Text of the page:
The advisor noted that a previous set of reforms lead to a series of clashes between the Law Courts and the previous dictatorship’s oppressive regime. This linked to the eventual suspension of the judiciary. It would seem however; that the reforms are back in progress and the High Commissioner believed that time would bring these reforms to fruition. All agreed that circumscribed reforms of the Policing and statutory bodies such as courts, local government agencies etc, is a high priority. This should include specific, concise Legal safeguards to prevent existing corruption and abuse.

5. Reform of Ulema Council
Points made:

Alex Chowdhry referred to the need for better regulation of Muslim clerics and what they were permitted to speak from Mosque public address systems. He advised that much of the recent clashes could have been resolved by early Police intervention and restrictions placed on loudspeaker announcements. The deplorable activities of the local Imams resulted in the mass incitement to violence.

High Commissioners Response:

The High Commissioner confirmed that a regulatory body already exists – later clarifying that it was more of a consultative group. He agreed that the local religious fervour and intolerance that resulted in the attacks on Christian villages in recent times, was amplified by the actions of the mosque clerics. He informed us that he would take up our comments with the Government of Pakistan and the consultative group.

6. Joint Electorate
Points made:

Alex raised the demand to scrap the current system that allows Christians two votes and all others one vote. He is of the view that a system which encourages Christians to vote for two separate candidates - one of a mainstream party and one for a specifically minority religious seat - is letting other mainstream political parties off the hook when it comes to representing minority groups in Pakistan. He explained that those quota system politicians are in any case given very limited space to manoeuvre and little credence within their; communities, respective political parties or other spheres. He therefore recommended, that this system, ought to be replaced with a one vote for all electoral system, that holds all politicians responsible for protecting and representing minorities in the country. This system would be akin to the electoral system in Britain where each mainstream political party fields its own minority candidates through ethnic minority or women's lists.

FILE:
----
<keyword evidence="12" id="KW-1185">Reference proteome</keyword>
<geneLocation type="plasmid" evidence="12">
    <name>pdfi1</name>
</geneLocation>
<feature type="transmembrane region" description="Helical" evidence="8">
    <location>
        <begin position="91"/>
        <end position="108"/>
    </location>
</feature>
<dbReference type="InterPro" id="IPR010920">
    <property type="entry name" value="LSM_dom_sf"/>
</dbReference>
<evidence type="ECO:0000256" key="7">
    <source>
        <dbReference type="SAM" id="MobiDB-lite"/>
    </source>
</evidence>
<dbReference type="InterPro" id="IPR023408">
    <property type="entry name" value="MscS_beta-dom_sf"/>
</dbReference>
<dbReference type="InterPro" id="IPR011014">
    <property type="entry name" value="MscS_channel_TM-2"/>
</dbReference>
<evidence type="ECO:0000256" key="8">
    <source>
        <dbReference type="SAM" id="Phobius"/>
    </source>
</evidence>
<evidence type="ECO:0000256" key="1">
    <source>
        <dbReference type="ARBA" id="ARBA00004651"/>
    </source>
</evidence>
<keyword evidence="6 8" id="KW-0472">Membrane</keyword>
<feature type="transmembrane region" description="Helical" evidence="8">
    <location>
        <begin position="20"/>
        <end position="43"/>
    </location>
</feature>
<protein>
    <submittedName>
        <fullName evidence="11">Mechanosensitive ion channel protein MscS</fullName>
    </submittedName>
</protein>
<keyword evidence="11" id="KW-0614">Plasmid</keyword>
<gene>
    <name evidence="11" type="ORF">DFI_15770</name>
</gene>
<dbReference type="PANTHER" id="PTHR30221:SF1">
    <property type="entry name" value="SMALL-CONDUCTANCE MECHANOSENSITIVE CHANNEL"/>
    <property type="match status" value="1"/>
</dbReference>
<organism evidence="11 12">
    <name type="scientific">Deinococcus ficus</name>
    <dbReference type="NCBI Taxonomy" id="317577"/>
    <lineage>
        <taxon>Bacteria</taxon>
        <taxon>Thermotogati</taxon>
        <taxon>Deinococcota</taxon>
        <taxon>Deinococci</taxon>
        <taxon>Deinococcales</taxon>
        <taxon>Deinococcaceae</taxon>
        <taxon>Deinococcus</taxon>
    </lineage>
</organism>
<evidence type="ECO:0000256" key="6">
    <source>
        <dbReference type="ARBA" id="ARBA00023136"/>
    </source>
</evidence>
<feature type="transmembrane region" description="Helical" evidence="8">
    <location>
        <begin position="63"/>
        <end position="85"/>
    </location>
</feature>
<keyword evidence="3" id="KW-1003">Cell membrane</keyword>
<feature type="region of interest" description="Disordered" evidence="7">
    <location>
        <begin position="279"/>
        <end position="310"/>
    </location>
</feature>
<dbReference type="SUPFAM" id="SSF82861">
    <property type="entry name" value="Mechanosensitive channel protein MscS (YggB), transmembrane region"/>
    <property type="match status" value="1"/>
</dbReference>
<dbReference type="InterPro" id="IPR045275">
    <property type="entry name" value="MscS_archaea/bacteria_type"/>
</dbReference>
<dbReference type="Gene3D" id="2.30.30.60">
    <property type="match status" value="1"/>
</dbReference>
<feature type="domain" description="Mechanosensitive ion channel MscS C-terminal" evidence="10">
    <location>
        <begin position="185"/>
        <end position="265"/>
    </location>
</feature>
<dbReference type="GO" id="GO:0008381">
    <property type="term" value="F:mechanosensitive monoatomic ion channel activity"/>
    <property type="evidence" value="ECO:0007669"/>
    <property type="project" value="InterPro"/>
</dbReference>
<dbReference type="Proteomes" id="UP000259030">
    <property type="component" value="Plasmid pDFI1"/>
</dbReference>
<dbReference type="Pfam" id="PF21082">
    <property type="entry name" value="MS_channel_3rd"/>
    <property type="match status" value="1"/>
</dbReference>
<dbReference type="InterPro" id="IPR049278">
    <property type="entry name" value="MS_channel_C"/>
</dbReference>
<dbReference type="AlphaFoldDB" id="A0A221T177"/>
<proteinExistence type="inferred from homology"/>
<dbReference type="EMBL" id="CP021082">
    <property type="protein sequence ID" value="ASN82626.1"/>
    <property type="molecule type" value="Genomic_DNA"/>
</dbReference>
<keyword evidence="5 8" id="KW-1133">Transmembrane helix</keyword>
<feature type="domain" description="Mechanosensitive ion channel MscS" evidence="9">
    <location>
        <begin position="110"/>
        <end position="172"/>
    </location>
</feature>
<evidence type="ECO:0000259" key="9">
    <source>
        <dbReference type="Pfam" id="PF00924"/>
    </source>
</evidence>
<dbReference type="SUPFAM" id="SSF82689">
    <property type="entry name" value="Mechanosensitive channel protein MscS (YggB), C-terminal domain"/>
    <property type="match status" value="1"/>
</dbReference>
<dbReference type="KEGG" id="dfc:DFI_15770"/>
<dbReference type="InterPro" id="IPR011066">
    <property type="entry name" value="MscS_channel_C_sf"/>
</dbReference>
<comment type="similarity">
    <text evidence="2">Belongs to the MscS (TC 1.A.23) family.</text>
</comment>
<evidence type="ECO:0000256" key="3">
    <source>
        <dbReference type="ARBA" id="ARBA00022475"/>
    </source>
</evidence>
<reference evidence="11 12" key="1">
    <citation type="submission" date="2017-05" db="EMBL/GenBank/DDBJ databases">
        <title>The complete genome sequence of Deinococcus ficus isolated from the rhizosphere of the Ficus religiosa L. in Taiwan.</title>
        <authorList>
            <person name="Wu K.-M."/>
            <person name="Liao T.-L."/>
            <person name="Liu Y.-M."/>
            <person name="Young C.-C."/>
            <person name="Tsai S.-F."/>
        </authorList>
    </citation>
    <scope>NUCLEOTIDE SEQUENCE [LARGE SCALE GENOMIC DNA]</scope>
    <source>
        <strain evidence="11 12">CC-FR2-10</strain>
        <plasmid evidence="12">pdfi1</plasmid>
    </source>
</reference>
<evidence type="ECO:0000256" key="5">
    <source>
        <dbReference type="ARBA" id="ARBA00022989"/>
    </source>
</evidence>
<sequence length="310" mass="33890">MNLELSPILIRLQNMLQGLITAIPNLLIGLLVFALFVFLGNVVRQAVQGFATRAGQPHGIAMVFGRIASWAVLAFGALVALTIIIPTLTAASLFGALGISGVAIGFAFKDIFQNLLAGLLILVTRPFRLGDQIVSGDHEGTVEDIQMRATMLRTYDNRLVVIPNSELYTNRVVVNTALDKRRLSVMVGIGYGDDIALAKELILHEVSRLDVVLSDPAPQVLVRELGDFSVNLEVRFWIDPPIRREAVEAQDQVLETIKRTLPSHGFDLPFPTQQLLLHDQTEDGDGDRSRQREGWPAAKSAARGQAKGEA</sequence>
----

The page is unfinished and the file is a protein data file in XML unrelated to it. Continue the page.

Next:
High Commissioners response;

The Pakistani High Commission noted this point and agreed to feed this back. Their only comment on this item was that the PPP has seven minority candidates and that a Minority Affairs Minister is in place.

7. Quota System –
Points raised:

Wilson spoke on this issue and argued that the quota system of employment needed to be extended to ensure more senior positions became available to minority recruits. Christians and other minorities continue to be concentrated in the lower socio economic rungs and lower civil service positions. Wilson also suggested that an appropriately monitored and audited census be taken. He requested that researchers should include a significant proportion of minority representatives, to reduce abuses of the data collection system. The BPCA believed that existing data on the percentages of minority groups was skewered, archaic and fallible at best. Such information has been used by previous governments for their own; personal devices, to gain advantage and often to subjugate minorities during periods of significant increased intolerance. It is purported by Christian Bishops of Pakistan that Pakistani Christians account for 13% of the total population of Pakistan. The BPCA believes the figure to be closer to between 8-10% of the overall general population.